TIMELESS - survival analysis p<0.001
TIMELESS - high expression
TIMELESS - low expression

Table 1. The 20 genes with highest significance associated with unfavourable prognosis in melanoma.

Gene Description Predicted localization mRNA (cancer) p-value
SKP2 S-phase kinase associated protein 2 Intracellular 4.3 3.72e-7
PAPSS2 3'-phosphoadenosine 5'-phosphosulfate synthase 2 Intracellular 4.2 1.33e-6
TICRR TOPBP1 interacting checkpoint and replication regulator Intracellular 1.2 2.87e-6
TIMELESS timeless circadian clock Intracellular 8.7 1.06e-5
MCM6 minichromosome maintenance complex component 6 Intracellular 14.2 1.09e-5
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Favourable prognostic genes in melanoma


For favourable genes, higher relative expression levels at diagnosis gives significantly higher overall survival for the patients. There are 42 genes associated with favourable prognosis in melanoma. In Table 2, the top 20 most significant genes related to favourable prognosis are listed.

WIPI1 is a gene associated with favourable prognosis in melanoma. The best separation is achieved by an expression cutoff at 14.0 fpkm which divides the patients into two groups with 52% 3-year survival for patients with high expression versus 0% for patients with low expression, p-value: 3.11e-4. Immunohistochemical staining using an antibody targeting WIPI1 (HPA007493) shows differential expression pattern in melanoma samples.

WIPI1 - survival analysis p<0.001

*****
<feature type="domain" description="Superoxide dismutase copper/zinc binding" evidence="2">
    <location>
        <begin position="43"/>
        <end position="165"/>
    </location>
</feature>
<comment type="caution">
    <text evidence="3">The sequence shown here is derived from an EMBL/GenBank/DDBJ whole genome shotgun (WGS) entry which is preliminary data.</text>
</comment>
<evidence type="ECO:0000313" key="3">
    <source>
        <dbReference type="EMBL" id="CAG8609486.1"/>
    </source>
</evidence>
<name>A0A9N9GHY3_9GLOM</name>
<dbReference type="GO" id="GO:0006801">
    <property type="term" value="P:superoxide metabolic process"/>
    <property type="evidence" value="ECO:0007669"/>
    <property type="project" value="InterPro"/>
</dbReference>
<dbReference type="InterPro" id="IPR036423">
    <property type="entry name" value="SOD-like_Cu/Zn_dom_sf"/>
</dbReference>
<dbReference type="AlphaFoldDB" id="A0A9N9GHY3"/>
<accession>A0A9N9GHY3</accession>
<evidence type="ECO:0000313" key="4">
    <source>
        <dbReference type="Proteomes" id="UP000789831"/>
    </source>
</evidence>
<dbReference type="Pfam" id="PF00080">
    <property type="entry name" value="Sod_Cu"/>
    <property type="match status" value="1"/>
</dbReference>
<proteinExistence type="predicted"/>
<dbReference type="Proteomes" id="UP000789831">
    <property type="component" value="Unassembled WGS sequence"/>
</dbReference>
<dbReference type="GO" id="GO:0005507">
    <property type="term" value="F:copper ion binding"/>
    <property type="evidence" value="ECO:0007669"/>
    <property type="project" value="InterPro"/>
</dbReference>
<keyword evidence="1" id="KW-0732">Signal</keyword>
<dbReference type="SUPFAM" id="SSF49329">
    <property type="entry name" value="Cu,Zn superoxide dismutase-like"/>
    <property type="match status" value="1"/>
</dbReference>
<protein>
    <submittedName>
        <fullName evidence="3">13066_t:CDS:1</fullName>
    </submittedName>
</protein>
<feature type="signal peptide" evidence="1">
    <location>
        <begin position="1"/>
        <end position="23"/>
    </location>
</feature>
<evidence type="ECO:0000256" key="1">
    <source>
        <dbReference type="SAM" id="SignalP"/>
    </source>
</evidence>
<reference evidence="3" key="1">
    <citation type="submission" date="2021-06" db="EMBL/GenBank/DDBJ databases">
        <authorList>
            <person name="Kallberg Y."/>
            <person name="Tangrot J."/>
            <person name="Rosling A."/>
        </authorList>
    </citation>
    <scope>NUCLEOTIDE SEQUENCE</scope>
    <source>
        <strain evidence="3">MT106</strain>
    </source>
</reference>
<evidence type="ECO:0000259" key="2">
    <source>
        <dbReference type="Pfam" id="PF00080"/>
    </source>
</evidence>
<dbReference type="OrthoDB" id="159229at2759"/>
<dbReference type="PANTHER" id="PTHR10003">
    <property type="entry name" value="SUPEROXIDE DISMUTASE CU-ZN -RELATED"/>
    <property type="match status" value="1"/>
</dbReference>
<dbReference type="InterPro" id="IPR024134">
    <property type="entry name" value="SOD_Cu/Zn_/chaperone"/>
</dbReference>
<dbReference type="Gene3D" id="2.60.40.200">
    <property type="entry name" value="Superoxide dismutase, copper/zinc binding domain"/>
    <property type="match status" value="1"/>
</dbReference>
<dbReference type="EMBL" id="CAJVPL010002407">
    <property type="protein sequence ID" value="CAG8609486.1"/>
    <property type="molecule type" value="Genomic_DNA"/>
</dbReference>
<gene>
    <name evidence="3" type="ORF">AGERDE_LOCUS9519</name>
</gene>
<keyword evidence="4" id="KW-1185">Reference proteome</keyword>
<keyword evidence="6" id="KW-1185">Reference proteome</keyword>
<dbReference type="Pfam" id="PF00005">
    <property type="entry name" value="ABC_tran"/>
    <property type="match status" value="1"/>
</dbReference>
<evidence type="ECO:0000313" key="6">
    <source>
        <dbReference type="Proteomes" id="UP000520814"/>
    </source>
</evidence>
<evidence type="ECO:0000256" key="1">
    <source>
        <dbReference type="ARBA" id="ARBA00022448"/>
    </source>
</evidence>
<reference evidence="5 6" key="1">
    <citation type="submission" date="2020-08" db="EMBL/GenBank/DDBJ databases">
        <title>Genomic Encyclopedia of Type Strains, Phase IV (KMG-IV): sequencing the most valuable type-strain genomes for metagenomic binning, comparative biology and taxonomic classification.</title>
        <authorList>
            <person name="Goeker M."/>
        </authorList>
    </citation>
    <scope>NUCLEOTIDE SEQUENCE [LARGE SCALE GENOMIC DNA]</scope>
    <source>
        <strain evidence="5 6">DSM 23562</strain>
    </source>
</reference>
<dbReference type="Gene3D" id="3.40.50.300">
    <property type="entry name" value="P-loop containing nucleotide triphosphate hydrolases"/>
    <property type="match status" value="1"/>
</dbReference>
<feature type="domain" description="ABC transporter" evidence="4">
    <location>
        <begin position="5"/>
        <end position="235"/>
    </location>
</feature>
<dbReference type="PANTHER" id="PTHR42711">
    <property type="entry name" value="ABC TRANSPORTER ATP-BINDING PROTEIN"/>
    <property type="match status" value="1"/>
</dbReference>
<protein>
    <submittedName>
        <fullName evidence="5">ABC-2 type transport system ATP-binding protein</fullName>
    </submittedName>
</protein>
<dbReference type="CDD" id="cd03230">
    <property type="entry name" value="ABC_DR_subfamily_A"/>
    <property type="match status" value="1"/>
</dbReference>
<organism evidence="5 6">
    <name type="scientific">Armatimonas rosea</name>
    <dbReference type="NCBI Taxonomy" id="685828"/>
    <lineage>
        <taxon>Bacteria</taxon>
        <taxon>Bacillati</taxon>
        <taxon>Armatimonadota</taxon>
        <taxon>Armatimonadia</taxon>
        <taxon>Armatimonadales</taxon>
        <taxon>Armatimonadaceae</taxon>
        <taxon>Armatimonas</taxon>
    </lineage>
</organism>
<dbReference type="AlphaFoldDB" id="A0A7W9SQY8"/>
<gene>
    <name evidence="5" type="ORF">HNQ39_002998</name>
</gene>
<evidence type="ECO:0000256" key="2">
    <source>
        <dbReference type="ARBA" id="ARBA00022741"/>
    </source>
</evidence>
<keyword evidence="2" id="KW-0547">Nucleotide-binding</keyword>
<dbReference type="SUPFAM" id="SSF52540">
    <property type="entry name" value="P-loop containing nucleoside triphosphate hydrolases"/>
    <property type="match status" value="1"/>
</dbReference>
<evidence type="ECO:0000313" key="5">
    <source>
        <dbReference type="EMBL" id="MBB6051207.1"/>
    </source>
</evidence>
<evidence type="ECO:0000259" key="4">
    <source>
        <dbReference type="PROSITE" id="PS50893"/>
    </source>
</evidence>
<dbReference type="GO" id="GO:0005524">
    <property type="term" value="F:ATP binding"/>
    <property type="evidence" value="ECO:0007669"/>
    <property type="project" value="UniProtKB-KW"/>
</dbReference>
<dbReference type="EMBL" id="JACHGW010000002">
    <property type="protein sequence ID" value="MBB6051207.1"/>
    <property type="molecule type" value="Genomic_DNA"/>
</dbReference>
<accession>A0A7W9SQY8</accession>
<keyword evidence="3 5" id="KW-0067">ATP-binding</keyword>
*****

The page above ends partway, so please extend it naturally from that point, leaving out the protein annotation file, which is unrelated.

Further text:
WIPI1 - high expression
WIPI1 - low expression

Table 2. The 20 genes with highest significance associated with favourable prognosis in melanoma.

Gene Description Predicted localization mRNA (cancer) p-value
SIRPG signal regulatory protein gamma Membrane 1.3 7.36e-7
HLA-G major histocompatibility complex, class I, G Membrane 10.7 3.91e-5
CD2 CD2 molecule Membrane,Secreted 6.4 3.97e-5
OTUD7B OTU deubiquitinase 7B Intracellular 8.6 5.09e-5
LCK LCK proto-oncogene, Src family tyrosine kinase Intracellular 2.2 5.65e-5
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The melanoma transcriptome


The transcriptome analysis shows that 68% (n=13290) of all human genes (n=19479) are expressed in melanoma. All genes were classified according to the melanoma-specific expression into one of five different categories, based on the ratio between mRNA levels in melanoma compared to the mRNA levels in the other 16 analyzed cancer tissues. 236 genes show some level of elevated expression in melanoma compared to other cancers (Figure 1). The elevated category is further subdivided into three categories as shown in Table 3.

Figure 1. The distribution of all genes across the five categories based on transcript abundance in melanoma as well as in all other cancer tissues.

Table 3. Number of genes in the subdivided categories of elevated expression in melanoma.

Category Number of genes Description
Tissue enriched 72 At least five-fold higher mRNA levels in a particular cancer as compared to all other cancers
Group enriched 107 At least five-fold higher mRNA levels in a group of 2-7 cancers
Tissue enhanced 57 At least five-fold higher mRNA levels in a particular cancer as compared to average levels in all cancers